US Solar Tech, Inc. (“Solar Tech”) claims to be the owner of four U.S. patents. Defendant j-Fiber, GmbH (“j-Fiber”) responds that it is a co-owner of these patents. The District Court (Zobel, D.J.) granted Solar Tech’s summary judgment motion as to sole ownership of three U.S. patents. It also granted j-Fiber’s cross-motion for summary judgment of co-ownership of one patent, but denied j-Fiber’s cross-motion for summary judgment on its claim of shop rights.
In 2005, SolarTech purchased all of FiberCore, Inc.’s (“FiberCore”) assets—including the patent assets— in bankruptcy. j-Fiber, however, claims that it is a co-owner of the patent assets because in 2004 it purchased ownership interests from FiberCore’s wholly-owned subsidiary, FiberCore Jena GmbH (“FC Jena”). The question presented was (a) whether any interest in the patent assets belonged to FC Jena and, thus, was sold to j-Fiber or (b) whether, instead, the patent assets belonged entirely to FiberCore and now to SolarTech.
In determining ownership of the patent assets, the rights in an invention generally belong to the inventor and inventors may assign these rights to a third party. An assignment recorded with the U.S. Patent and Trademark Office is presumed valid, placing the burden on the challenger to rebut the validity of the assignment. Furthermore, while an employee generally owns the rights to her invention, where an employee is hired to invent something or solve a particular problem, the property of the invention related to this effort may belong to the employer based on an express or implied contract.
Here, the patent assets have several inventors. j-Fiber asserted that two inventors, Danilov and Guskov, were implicitly employees of FC Jena. FC Jena paid for Danilov and Guskov’s salaries as well as their travel and living expenses. They were also members of FC Jena research teams, and FC Jena had an agreement with another subsidiary of FiberCore to “refund” all expenses arising from Danilov and Guskov’s employment contract. But, as SolarTech established, Danilov’s and Guskov’s employment agreements were expressly with FiberCore, not FC Jena.
The Court found that, even in a light most favorable to j-Fiber, Danilov and Guskov had express employment agreements with FiberCore and thus were employees of FiberCore and not FC Jena. Judge Zobel held that where an employee is hired explicitly by a parent company, no jury could find that they were at the same time implicitly hired by its wholly-owned subsidiary. Thus, j-Fiber failed to produce enough evidence to rebut the assignment of the ‘580, ‘240, and ‘775 patents from Danilov and Guskov to FiberCore. Accordingly, FiberCore was the sole owner of those three patents and SolarTech is the successor-in-interest to them. As to one of the patents, the ‘275 patent, a co-inventor—Hammerle—was undisputedly an FC Jena employee. Thus, the Court found that j-Fiber, as the successor-in-interest to FC Jena, is at least a part owner of the ‘275 patent.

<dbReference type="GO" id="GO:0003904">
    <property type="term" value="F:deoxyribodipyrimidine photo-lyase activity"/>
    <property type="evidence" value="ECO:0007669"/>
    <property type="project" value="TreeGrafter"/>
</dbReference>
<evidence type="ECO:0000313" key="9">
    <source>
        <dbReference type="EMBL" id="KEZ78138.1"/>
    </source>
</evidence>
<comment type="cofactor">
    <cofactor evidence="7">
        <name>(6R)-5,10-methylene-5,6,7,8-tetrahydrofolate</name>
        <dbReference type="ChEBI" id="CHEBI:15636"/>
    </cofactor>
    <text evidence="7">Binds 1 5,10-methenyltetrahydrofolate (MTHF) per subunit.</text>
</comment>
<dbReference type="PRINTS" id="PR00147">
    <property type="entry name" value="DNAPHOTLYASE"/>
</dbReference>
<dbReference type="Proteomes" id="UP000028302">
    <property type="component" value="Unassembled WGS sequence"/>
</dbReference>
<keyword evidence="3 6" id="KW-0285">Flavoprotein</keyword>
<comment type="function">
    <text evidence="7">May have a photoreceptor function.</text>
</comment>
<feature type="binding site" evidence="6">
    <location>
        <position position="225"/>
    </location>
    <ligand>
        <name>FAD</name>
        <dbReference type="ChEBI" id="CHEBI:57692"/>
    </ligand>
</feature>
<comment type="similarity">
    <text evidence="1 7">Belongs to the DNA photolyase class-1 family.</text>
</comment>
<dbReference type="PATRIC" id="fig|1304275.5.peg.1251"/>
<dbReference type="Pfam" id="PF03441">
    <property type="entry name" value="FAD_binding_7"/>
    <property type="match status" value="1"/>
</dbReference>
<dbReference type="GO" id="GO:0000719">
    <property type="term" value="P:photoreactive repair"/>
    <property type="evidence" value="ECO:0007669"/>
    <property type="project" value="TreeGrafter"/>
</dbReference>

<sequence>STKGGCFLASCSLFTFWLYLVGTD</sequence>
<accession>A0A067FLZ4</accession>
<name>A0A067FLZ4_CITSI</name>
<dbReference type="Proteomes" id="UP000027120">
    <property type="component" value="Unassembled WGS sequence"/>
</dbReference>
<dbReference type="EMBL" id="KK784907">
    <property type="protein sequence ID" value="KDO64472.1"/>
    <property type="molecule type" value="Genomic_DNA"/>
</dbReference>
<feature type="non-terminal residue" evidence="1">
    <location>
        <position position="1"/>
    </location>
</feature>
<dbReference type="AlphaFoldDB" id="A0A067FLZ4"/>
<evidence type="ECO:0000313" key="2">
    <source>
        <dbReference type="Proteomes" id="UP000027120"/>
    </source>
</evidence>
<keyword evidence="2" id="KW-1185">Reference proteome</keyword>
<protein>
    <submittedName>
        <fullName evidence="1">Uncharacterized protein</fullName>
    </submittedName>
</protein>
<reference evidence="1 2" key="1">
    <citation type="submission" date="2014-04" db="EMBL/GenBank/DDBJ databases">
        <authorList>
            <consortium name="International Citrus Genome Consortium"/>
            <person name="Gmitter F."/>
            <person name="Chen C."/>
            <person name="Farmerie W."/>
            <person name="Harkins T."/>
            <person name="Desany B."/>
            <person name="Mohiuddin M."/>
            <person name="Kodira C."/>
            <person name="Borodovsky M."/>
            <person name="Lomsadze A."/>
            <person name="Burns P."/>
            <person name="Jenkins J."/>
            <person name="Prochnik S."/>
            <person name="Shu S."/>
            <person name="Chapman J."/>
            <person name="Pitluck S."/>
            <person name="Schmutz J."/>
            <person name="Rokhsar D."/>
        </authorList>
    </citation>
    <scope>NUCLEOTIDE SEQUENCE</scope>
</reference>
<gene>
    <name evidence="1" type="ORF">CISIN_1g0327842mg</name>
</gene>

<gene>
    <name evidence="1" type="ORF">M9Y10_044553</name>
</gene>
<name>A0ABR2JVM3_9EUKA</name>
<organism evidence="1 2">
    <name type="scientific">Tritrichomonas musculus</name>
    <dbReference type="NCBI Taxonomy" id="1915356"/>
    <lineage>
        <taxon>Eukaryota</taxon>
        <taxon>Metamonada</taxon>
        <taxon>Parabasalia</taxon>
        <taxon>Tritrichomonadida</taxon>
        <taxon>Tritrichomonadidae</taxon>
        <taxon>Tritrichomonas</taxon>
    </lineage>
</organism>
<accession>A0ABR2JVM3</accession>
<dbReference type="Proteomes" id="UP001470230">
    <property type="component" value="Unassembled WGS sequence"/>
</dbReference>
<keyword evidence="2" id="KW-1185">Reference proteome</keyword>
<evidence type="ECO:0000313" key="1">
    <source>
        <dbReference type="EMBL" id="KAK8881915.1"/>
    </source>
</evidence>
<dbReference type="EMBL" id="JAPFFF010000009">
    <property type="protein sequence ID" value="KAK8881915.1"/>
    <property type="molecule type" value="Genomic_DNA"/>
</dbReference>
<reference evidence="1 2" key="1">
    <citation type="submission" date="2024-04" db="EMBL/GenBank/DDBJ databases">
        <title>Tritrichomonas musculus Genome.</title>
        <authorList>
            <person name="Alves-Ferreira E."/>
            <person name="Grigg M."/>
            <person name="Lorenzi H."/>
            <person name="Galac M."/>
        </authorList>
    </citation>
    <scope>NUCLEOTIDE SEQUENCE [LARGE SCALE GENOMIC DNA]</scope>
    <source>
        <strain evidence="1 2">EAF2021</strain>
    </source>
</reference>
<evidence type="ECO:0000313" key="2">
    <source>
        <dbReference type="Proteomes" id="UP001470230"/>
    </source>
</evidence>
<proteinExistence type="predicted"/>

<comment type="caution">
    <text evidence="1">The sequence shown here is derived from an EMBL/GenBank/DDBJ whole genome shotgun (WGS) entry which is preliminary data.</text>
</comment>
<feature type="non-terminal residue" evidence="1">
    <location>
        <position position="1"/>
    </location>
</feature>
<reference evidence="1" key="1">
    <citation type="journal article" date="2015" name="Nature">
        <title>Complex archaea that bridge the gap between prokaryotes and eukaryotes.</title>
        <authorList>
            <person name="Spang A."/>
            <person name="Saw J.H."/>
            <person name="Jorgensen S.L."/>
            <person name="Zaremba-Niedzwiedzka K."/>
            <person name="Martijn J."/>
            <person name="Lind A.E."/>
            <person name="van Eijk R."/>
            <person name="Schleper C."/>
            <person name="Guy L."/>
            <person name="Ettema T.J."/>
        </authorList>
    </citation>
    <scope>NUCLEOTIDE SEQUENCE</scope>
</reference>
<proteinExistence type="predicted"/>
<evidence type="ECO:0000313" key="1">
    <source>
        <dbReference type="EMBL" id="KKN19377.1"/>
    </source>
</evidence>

j-Fiber alternatively asserted that it is entitled to an ownership interest in the patent assets based on theories of conversion and fraudulent conveyance. To succeed on either theory, j-Fiber must show that it is the rightful owner of the property at issue. The Court determined that such a finding is simply duplicative of the sole ownership question and thus dismissed both claims.
Finally, j-Fiber asserted that it is entitled to shop rights over all of the patent assets. The shop right doctrine provides that an employee who uses his employer’s resources to conceive an invention or reduce it to practice must afford to his employer a nonexclusive, royalty-free nontransferable license to make use of the invention. j-Fiber asserted that FC Jena obtained shop rights in all the patent assets because Danilov, Guskov, and Hammerle used FC Jena’s resources and facilities to create their inventions and reduce them to practice.
The Court determined that one of the key aspects of the shop right doctrine is that the rights are non-transferable except when transferred as part of a complete succession to the entire business. Here, the Court ruled that j-Fiber did not succeed FC Jena’s entire business, but rather only bought certain assets. Thus, even if FC Jena did have shop rights in the patent assets, j-Fiber could not acquire any shop rights by purchasing FC Jena’s intellectual property assets. Therefore, the Court denied j-Fiber’s cross-motion for partial summary judgment.
In conclusion, the Court held that wholly-owned subsidiaries cannot implicitly employ an explicit employee of the parent company and thus j-Fiber failed to produce enough evidence to rebut recorded assignments to the patent assets. It also held that, to succeed on a claim of shop rights, a successor in interest must be the successor in interest to the entirety of the business.